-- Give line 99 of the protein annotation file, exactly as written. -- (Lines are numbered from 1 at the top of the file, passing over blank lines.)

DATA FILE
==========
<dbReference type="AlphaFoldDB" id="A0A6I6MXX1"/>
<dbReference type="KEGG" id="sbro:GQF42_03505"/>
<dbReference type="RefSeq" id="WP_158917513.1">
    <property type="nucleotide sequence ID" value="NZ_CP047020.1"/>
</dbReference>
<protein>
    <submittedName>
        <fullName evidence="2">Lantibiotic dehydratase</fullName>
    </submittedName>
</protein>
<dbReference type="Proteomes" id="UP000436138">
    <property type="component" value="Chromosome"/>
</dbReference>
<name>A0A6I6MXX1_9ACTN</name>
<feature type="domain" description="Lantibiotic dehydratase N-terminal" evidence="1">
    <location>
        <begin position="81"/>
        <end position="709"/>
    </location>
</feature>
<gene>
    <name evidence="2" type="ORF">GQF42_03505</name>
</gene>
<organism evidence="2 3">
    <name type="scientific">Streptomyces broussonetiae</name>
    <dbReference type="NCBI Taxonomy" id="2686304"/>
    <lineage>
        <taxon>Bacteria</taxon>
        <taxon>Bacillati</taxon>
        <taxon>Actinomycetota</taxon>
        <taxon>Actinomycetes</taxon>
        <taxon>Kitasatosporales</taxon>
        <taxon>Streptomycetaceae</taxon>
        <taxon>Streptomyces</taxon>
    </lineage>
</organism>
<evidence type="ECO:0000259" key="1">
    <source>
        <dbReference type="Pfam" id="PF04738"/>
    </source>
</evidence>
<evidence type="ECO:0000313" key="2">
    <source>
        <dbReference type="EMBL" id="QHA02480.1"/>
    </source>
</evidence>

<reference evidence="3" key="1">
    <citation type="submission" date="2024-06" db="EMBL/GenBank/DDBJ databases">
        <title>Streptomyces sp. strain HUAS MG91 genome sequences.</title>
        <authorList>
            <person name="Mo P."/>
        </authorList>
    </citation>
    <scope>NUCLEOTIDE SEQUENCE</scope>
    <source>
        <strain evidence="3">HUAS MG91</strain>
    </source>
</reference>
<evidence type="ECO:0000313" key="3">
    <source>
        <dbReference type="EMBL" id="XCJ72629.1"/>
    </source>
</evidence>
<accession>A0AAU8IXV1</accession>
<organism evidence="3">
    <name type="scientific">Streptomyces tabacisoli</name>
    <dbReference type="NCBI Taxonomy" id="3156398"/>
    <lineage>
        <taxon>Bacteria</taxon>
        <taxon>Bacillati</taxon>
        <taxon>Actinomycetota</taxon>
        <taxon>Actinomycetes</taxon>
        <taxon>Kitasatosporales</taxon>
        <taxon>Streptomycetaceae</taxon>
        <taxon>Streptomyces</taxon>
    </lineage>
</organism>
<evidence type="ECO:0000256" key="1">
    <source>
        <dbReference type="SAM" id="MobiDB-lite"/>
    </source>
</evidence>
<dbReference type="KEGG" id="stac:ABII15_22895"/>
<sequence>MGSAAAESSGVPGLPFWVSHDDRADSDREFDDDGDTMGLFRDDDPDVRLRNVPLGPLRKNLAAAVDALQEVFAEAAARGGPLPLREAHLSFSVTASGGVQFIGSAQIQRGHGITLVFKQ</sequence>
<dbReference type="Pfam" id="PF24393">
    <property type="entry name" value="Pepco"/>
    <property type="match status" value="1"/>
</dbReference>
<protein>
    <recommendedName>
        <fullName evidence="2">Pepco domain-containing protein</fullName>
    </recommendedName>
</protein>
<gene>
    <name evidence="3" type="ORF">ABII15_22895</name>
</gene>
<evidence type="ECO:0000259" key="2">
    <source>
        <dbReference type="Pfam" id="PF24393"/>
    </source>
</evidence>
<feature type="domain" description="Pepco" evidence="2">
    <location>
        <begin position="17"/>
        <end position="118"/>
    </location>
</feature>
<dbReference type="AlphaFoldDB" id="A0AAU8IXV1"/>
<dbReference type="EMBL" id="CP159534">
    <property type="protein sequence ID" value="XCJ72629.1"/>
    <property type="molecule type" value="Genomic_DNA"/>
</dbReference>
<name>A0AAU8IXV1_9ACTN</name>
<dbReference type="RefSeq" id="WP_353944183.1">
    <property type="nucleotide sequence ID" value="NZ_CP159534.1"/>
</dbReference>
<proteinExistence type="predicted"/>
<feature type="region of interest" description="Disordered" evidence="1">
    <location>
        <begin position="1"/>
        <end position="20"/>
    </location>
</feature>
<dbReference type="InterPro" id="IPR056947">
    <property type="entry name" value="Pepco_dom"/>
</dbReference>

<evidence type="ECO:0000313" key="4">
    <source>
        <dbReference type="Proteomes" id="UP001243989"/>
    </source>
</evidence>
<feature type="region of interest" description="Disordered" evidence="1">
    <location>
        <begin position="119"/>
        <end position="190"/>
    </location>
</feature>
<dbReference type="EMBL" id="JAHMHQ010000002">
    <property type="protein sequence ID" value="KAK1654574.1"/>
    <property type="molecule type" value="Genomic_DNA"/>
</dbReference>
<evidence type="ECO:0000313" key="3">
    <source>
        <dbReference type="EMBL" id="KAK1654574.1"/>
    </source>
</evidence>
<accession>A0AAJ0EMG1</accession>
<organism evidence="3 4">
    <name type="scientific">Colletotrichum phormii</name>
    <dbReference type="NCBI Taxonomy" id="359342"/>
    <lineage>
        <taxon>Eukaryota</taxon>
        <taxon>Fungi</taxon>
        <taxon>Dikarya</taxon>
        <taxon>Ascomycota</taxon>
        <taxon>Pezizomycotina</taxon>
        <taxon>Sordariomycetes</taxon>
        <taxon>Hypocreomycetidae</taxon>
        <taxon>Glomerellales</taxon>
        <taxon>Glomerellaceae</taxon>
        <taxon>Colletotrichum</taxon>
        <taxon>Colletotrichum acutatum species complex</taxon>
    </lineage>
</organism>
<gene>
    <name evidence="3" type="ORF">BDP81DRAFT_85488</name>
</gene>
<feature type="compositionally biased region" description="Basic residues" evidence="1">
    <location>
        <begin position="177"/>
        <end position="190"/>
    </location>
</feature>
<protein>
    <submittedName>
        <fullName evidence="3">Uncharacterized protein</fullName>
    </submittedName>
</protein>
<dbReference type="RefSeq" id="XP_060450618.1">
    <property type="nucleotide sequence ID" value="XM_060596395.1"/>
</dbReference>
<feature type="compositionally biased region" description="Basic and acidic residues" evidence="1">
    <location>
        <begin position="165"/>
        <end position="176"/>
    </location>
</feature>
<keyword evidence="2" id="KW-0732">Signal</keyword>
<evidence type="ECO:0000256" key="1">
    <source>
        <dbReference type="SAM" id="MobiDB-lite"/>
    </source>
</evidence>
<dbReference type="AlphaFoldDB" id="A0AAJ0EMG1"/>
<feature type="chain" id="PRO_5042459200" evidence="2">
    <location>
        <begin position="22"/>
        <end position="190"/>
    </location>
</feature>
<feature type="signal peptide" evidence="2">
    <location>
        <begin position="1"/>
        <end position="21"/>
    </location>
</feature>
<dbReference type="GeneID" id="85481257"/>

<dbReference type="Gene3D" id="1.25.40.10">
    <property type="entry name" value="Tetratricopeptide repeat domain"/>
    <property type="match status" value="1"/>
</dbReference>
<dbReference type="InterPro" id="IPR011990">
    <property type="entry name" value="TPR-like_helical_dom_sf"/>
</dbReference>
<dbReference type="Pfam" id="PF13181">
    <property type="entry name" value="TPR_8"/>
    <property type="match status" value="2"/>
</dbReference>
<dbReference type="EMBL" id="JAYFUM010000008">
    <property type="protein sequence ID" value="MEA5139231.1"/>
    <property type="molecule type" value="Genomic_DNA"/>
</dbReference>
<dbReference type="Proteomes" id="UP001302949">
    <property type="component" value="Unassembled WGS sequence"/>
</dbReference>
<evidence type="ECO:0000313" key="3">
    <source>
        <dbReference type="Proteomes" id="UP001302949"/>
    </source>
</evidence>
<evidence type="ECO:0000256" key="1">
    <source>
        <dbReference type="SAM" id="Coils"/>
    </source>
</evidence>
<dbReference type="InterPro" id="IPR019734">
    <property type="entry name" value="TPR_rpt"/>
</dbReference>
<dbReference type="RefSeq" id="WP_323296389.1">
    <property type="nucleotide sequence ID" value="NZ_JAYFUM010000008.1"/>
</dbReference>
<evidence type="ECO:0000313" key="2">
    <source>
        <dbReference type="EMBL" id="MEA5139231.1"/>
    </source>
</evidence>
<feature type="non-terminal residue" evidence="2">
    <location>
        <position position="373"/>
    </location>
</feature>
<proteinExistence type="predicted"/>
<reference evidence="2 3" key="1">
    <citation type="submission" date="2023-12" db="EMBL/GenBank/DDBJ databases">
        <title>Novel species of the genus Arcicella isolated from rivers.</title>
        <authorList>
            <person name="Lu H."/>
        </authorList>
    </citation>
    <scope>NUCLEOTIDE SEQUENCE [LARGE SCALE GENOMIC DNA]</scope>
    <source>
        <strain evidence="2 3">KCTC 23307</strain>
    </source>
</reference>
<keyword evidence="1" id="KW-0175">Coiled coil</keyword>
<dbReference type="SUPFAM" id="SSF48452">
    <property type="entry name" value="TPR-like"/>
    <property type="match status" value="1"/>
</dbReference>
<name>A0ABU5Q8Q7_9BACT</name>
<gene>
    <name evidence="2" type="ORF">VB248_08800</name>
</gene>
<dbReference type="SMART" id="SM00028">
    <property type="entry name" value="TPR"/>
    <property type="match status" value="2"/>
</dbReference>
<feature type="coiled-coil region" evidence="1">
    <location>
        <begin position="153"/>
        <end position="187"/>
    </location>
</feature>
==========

        <dbReference type="Pfam" id="PF24393"/>